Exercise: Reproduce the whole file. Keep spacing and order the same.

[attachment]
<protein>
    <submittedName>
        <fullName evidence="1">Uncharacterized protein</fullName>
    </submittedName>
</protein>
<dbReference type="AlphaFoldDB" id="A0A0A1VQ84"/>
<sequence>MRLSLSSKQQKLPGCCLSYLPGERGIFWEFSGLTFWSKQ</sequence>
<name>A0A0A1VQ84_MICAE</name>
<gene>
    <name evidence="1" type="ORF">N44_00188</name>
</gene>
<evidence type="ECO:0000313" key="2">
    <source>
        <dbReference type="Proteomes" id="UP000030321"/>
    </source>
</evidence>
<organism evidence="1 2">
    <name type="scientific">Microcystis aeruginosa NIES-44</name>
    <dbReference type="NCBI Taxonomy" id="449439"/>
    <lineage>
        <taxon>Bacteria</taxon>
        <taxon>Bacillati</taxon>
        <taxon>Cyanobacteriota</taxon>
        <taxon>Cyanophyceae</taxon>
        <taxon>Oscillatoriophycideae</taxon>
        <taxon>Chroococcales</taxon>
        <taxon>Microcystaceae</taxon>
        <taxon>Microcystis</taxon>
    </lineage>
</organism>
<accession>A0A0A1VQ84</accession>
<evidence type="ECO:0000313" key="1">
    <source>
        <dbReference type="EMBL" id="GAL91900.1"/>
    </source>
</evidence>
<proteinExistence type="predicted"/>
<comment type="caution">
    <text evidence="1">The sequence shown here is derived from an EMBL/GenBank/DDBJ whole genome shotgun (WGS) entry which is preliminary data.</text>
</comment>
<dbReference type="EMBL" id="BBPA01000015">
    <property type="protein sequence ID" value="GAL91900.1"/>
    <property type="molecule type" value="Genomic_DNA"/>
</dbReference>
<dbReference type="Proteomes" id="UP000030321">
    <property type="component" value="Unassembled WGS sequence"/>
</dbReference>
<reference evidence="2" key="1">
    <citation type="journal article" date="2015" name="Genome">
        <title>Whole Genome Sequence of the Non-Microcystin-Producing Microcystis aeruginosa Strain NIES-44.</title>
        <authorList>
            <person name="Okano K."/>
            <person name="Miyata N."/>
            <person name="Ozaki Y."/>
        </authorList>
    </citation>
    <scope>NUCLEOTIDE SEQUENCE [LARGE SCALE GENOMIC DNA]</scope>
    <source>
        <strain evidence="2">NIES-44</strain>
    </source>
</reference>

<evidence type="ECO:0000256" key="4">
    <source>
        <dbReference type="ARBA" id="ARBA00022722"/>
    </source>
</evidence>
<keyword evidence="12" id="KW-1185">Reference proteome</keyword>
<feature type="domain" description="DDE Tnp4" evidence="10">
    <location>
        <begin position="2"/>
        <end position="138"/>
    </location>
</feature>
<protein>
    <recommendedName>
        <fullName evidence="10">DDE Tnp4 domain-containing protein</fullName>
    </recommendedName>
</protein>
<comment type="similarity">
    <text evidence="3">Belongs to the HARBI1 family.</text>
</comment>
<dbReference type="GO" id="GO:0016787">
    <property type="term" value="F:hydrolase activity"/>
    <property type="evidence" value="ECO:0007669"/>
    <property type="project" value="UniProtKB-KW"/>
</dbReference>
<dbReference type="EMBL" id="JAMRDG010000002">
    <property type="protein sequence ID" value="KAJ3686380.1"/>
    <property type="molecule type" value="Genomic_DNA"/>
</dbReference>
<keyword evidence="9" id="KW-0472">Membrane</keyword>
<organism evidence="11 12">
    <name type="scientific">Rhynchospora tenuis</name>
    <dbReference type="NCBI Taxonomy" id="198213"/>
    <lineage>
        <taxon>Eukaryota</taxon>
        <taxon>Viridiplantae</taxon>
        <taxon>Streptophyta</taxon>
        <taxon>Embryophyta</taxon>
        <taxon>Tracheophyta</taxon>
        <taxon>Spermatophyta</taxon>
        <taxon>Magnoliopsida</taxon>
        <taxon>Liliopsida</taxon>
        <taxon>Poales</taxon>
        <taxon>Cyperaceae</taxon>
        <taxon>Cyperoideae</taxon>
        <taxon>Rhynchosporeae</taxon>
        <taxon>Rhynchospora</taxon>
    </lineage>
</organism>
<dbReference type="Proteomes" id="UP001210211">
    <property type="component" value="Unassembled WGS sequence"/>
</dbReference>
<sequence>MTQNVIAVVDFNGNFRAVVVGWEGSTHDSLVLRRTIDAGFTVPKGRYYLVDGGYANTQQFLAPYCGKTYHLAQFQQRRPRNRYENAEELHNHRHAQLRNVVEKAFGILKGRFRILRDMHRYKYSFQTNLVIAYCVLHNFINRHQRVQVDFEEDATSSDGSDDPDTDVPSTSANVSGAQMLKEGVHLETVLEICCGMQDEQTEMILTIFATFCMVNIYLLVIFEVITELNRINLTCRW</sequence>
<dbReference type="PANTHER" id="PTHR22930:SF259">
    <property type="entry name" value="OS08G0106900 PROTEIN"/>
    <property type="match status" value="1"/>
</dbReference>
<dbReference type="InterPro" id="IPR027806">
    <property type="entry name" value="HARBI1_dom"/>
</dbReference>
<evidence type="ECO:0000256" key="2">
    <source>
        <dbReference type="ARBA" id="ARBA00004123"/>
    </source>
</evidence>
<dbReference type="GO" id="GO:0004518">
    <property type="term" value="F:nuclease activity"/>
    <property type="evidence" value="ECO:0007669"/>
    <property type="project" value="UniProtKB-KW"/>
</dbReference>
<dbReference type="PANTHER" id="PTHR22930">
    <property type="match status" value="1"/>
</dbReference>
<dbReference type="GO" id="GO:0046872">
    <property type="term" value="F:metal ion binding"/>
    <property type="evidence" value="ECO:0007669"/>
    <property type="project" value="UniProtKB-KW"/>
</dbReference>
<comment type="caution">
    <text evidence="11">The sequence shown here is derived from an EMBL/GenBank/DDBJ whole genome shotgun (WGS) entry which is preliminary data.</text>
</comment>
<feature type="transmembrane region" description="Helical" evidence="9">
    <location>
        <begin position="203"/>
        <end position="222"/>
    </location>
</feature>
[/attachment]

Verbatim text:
<protein>
    <submittedName>
        <fullName evidence="1">Uncharacterized protein</fullName>
    </submittedName>
</protein>
<dbReference type="AlphaFoldDB" id="A0A0A1VQ84"/>
<sequence>MRLSLSSKQQKLPGCCLSYLPGERGIFWEFSGLTFWSKQ</sequence>
<name>A0A0A1VQ84_MICAE</name>
<gene>
    <name evidence="1" type="ORF">N44_00188</name>
</gene>
<evidence type="ECO:0000313" key="2">
    <source>
        <dbReference type="Proteomes" id="UP000030321"/>
    </source>
</evidence>
<organism evidence="1 2">
    <name type="scientific">Microcystis aeruginosa NIES-44</name>
    <dbReference type="NCBI Taxonomy" id="449439"/>
    <lineage>
        <taxon>Bacteria</taxon>
        <taxon>Bacillati</taxon>
        <taxon>Cyanobacteriota</taxon>
        <taxon>Cyanophyceae</taxon>
        <taxon>Oscillatoriophycideae</taxon>
        <taxon>Chroococcales</taxon>
        <taxon>Microcystaceae</taxon>
        <taxon>Microcystis</taxon>
    </lineage>
</organism>
<accession>A0A0A1VQ84</accession>
<evidence type="ECO:0000313" key="1">
    <source>
        <dbReference type="EMBL" id="GAL91900.1"/>
    </source>
</evidence>
<proteinExistence type="predicted"/>
<comment type="caution">
    <text evidence="1">The sequence shown here is derived from an EMBL/GenBank/DDBJ whole genome shotgun (WGS) entry which is preliminary data.</text>
</comment>
<dbReference type="EMBL" id="BBPA01000015">
    <property type="protein sequence ID" value="GAL91900.1"/>
    <property type="molecule type" value="Genomic_DNA"/>
</dbReference>
<dbReference type="Proteomes" id="UP000030321">
    <property type="component" value="Unassembled WGS sequence"/>
</dbReference>
<reference evidence="2" key="1">
    <citation type="journal article" date="2015" name="Genome">
        <title>Whole Genome Sequence of the Non-Microcystin-Producing Microcystis aeruginosa Strain NIES-44.</title>
        <authorList>
            <person name="Okano K."/>
            <person name="Miyata N."/>
            <person name="Ozaki Y."/>
        </authorList>
    </citation>
    <scope>NUCLEOTIDE SEQUENCE [LARGE SCALE GENOMIC DNA]</scope>
    <source>
        <strain evidence="2">NIES-44</strain>
    </source>
</reference>

<evidence type="ECO:0000256" key="4">
    <source>
        <dbReference type="ARBA" id="ARBA00022722"/>
    </source>
</evidence>
<keyword evidence="12" id="KW-1185">Reference proteome</keyword>
<feature type="domain" description="DDE Tnp4" evidence="10">
    <location>
        <begin position="2"/>
        <end position="138"/>
    </location>
</feature>
<protein>
    <recommendedName>
        <fullName evidence="10">DDE Tnp4 domain-containing protein</fullName>
    </recommendedName>
</protein>
<comment type="similarity">
    <text evidence="3">Belongs to the HARBI1 family.</text>
</comment>
<dbReference type="GO" id="GO:0016787">
    <property type="term" value="F:hydrolase activity"/>
    <property type="evidence" value="ECO:0007669"/>
    <property type="project" value="UniProtKB-KW"/>
</dbReference>
<dbReference type="EMBL" id="JAMRDG010000002">
    <property type="protein sequence ID" value="KAJ3686380.1"/>
    <property type="molecule type" value="Genomic_DNA"/>
</dbReference>
<keyword evidence="9" id="KW-0472">Membrane</keyword>
<organism evidence="11 12">
    <name type="scientific">Rhynchospora tenuis</name>
    <dbReference type="NCBI Taxonomy" id="198213"/>
    <lineage>
        <taxon>Eukaryota</taxon>
        <taxon>Viridiplantae</taxon>
        <taxon>Streptophyta</taxon>
        <taxon>Embryophyta</taxon>
        <taxon>Tracheophyta</taxon>
        <taxon>Spermatophyta</taxon>
        <taxon>Magnoliopsida</taxon>
        <taxon>Liliopsida</taxon>
        <taxon>Poales</taxon>
        <taxon>Cyperaceae</taxon>
        <taxon>Cyperoideae</taxon>
        <taxon>Rhynchosporeae</taxon>
        <taxon>Rhynchospora</taxon>
    </lineage>
</organism>
<dbReference type="Proteomes" id="UP001210211">
    <property type="component" value="Unassembled WGS sequence"/>
</dbReference>
<sequence>MTQNVIAVVDFNGNFRAVVVGWEGSTHDSLVLRRTIDAGFTVPKGRYYLVDGGYANTQQFLAPYCGKTYHLAQFQQRRPRNRYENAEELHNHRHAQLRNVVEKAFGILKGRFRILRDMHRYKYSFQTNLVIAYCVLHNFINRHQRVQVDFEEDATSSDGSDDPDTDVPSTSANVSGAQMLKEGVHLETVLEICCGMQDEQTEMILTIFATFCMVNIYLLVIFEVITELNRINLTCRW</sequence>
<dbReference type="PANTHER" id="PTHR22930:SF259">
    <property type="entry name" value="OS08G0106900 PROTEIN"/>
    <property type="match status" value="1"/>
</dbReference>
<dbReference type="InterPro" id="IPR027806">
    <property type="entry name" value="HARBI1_dom"/>
</dbReference>
<evidence type="ECO:0000256" key="2">
    <source>
        <dbReference type="ARBA" id="ARBA00004123"/>
    </source>
</evidence>
<dbReference type="GO" id="GO:0004518">
    <property type="term" value="F:nuclease activity"/>
    <property type="evidence" value="ECO:0007669"/>
    <property type="project" value="UniProtKB-KW"/>
</dbReference>
<dbReference type="PANTHER" id="PTHR22930">
    <property type="match status" value="1"/>
</dbReference>
<dbReference type="GO" id="GO:0046872">
    <property type="term" value="F:metal ion binding"/>
    <property type="evidence" value="ECO:0007669"/>
    <property type="project" value="UniProtKB-KW"/>
</dbReference>
<comment type="caution">
    <text evidence="11">The sequence shown here is derived from an EMBL/GenBank/DDBJ whole genome shotgun (WGS) entry which is preliminary data.</text>
</comment>
<feature type="transmembrane region" description="Helical" evidence="9">
    <location>
        <begin position="203"/>
        <end position="222"/>
    </location>
</feature>